Leaving this top, the ground was wilder descending the mile to cross the baddoch burn. I’d plotted a path in preparation the night before, looking at aerial photos from OS, but the reality on the ground was what had looked like paths were random scrapes / flood channels, so I just chopped back n forth trying to find the path of least resistance on either rough rocks or spongy heather

looking back down baddoch burn
cloudberry

Down at the burn, the wind had dropped so I took a lunch break here (minimal snack break really, some stoats bars and a banana) and refilled my water flask using the sawyer micro filter. There was no sign of a bridge I had spotted on OS aerial

lunch spot at the burn

Out of the corner of my eye, I saw a splash of a bright man-made colour and was surprised that somebody else was nearby in a fairly ‘off the beaten track’ area. The colour flickered but didn’t move on. I’d go over and see what it was once finished eating

Remote litter

It’s .. a balloon. Twats launch these into the sky never thinking where they’ll end up, well there’s one here out in the wilderness, sticking out like a sore thumb. I deflated it and popped it in the rucksack for later disposal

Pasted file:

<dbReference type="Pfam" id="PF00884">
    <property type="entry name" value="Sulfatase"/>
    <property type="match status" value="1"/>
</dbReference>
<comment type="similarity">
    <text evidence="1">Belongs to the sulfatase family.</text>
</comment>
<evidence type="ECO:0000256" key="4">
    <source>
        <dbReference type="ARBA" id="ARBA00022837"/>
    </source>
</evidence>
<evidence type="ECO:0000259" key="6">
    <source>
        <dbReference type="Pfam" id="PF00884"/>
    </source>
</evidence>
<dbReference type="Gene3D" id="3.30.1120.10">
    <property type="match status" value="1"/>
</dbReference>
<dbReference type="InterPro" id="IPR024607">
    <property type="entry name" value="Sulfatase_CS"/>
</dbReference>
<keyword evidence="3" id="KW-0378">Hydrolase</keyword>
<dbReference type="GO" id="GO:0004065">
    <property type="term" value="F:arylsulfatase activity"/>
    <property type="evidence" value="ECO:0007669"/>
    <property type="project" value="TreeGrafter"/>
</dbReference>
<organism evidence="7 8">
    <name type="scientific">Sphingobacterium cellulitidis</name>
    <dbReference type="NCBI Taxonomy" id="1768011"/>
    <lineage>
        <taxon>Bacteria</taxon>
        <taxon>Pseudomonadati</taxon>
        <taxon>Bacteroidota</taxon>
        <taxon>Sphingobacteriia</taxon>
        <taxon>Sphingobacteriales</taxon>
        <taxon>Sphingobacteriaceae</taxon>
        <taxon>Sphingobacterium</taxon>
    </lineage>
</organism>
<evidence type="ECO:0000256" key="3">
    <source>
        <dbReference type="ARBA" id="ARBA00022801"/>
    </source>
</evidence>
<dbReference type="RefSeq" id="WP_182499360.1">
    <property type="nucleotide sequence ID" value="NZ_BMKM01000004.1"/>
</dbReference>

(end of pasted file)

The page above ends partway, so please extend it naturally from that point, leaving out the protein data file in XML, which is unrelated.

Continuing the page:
I followed the gully of the Allt Boruiche upwards and regained a path here, past some rocks n the odd pool

up to the ridge
Nice flooer
rocky gulley
with the odd pool

Reaching the ridge top, it’s a km west to An Socach, the last munro of the day. Clipping carefully over the rocky ridge I met the first of the rear guard of the walkers who had proceeded directly to An Socach. To the south west a great view opens up with Loch nan Eun a mile away ringed by hills

panorama south west of An Socach

I continued to the summit cairn then went further over the back to survey the land below, with a mind to a future trip using Loch nan Eun as a basecamp to explore the hills nearby. Looked like quite rough ground would have to be covered once leaving the end of the nearest trail a mile or so to the north

Loch nan Eun
An Socach. lots of rocks
Heading east to 938

It was pretty chilly to be too still, so I cracked on, though it’s hard to get any pace or rhythm going on what is a very rocky plateau. Most of the ascent had been done for the day, but it was daunting to consider there was still another 17km much of which would have the wind blasting in my face.

Caught up with a few of the walkers huddled in a shelter at the unnamed mound marked as 938 on the map

Huddle at 983
sun dappled hills to the north

A brief respite of cushioned bounding down across bouncy heather towards the Allt a Mhoire Ghrianaich was interrupted by the view down the burn towards Glen Ey. I followed the cleft north a bit to get an uninterrupted view down, and my eye was caught by a small clump that stood out being a lush bright green. Standing at the mossy mound, it seemed it’s a popular haunt of some predator, there being a few poops of fur n bone scattered around it. Which came first? The mound attracted the beast to use it as a watch point down the burn, or has it grown green from nutrient enrichment after frequent visitations